Lexington-based home cook Dan Wu to appear on the upcoming season of the popular FOX cooking competition show MasterChef.
Watch the new season of MasterChef on Monday evenings (starting this Monday, May 26), at 8 p.m. EST on FOX. Visit www.cravelexington.com in June to view the first of the “Crave Kitchen Shorts” video series, during which Wu walks viewers through each step of preparing the traditional Korean dish japchae, starting with ingredient-shopping at local Asian market DongYang.
Lexington resident and amateur chef Dan Wu hates to describe the food he cooks as fusion, a word that he feels has become increasingly overused and misapplied in the culinary world.
But he does like melding diverse styles, incorporating classic French techniques as well as Asian, Mediterranean and Middle Eastern flavors in his day-to-day cooking. As much as he appreciates cooking fancier or higher-end cuisine, he also loves to prepare the comfort and street foods he ate growing up and still enjoys to this day.
On Monday, May 26, the 40-year-old Wu will make his television debut on the fifth season of the competitive cooking reality show MasterChef, which premieres at 8 p.m. EST on Fox. He and fellow Kentuckian Corey Charles (Pikeville) are among 30 home cooks from across the country who were accepted to compete in the preliminary rounds of this season’s show, and the first from the state of Kentucky. Over the course of the season, the show trims down the competitors through a series of culinary challenges, until an ultimate winner is announced (naturally, Wu is not permitted to discuss how long he remains on the show –– viewers will have to watch and see!).
Originally from Wuxi, China, Wu moved to Lexington as a child after his father began working as a scientist at the University of Kentucky. Though he spent some of his adult years living in San Francisco and Brooklyn, he returned to Lexington with his family, which includes his now 9-year-old daughter, eight years ago.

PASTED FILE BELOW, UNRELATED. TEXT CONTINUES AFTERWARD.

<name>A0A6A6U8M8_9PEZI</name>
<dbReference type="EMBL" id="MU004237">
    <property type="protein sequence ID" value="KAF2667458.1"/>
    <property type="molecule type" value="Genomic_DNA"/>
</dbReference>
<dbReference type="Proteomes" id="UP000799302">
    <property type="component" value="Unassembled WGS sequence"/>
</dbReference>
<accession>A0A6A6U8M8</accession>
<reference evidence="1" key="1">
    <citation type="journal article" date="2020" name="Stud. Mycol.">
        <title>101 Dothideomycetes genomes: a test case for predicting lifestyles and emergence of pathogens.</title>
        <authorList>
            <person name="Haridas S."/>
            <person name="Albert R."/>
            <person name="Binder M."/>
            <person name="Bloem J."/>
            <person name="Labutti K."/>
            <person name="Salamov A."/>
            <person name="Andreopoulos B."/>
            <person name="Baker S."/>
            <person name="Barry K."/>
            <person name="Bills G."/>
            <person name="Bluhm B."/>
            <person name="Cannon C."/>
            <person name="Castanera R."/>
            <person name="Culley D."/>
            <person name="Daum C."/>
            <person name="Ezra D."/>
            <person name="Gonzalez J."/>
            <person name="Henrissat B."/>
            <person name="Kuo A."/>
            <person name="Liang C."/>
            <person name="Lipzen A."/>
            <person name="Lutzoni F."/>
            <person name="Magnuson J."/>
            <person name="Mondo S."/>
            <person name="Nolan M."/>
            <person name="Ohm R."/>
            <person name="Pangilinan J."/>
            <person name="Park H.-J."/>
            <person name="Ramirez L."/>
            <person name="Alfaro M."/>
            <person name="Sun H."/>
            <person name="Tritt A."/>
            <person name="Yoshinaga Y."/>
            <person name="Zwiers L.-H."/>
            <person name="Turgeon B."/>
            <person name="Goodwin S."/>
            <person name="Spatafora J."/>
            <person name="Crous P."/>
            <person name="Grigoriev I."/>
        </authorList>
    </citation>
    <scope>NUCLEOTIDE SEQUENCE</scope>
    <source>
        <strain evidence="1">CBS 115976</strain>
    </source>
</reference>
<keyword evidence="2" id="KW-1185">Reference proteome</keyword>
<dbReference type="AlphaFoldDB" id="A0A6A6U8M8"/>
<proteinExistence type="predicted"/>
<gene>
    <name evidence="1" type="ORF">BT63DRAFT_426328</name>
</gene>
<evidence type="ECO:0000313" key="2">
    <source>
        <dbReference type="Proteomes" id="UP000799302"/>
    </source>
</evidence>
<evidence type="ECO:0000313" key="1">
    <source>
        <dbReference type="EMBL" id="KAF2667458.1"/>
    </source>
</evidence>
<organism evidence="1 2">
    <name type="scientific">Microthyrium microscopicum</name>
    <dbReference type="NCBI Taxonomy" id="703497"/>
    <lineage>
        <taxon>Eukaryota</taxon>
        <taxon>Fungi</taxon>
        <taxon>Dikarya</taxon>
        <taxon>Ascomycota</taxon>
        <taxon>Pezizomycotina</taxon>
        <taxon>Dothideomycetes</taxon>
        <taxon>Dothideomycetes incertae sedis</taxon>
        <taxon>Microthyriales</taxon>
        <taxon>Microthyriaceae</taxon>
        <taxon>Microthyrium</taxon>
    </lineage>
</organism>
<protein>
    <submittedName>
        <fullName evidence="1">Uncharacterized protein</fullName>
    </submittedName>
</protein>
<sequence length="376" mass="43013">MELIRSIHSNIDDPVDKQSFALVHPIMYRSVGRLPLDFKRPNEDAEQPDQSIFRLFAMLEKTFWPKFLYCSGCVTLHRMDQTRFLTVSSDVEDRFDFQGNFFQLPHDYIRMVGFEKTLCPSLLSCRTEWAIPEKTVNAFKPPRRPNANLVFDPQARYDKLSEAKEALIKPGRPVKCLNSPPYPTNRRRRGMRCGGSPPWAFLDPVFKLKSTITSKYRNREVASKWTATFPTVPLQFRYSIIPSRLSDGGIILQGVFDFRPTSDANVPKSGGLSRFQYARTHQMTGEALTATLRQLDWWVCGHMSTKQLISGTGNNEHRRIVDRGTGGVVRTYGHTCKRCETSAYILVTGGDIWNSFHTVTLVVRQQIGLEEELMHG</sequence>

As a child, both of Wu’s parents worked, which is when he started to cook for himself.
“I was kind of a latchkey kid,” said Wu. “I had to fend for myself after school, so it was very sort of simple, self-taught kind of stuff. My parents never really actively taught me how to cook, I just had to do a little bit on my own when I was a kid.”
Last year, Wu entered the Crave Home Chef Competition, a contest hosted by the inaugural Crave Lexington food and music makers’ festival; his dish came in second place. “That was actually sort of the spring-board and the motivation for MasterChef, when that came up,” he said.
During that festival, Wu was also invited to help prepare the High Lo slow dinner, a 15-course dinner in collaboration with professional and amateur chefs and culinary students in an outdoor kitchen. The preparation was intense and time-constrained, with the menu using secret ingredients and forcing the preparers to be quick on their feet and innovative. The experience instilled in him further confidence to pursue his culinary interests on a new level.
“The fact that I was the only person working that night for the dinner who wasn’t a chef, culinary instructor, or a culinary student, I felt very honored to be included, and that gave me confidence and the wherewithal to do this thing,” said Wu.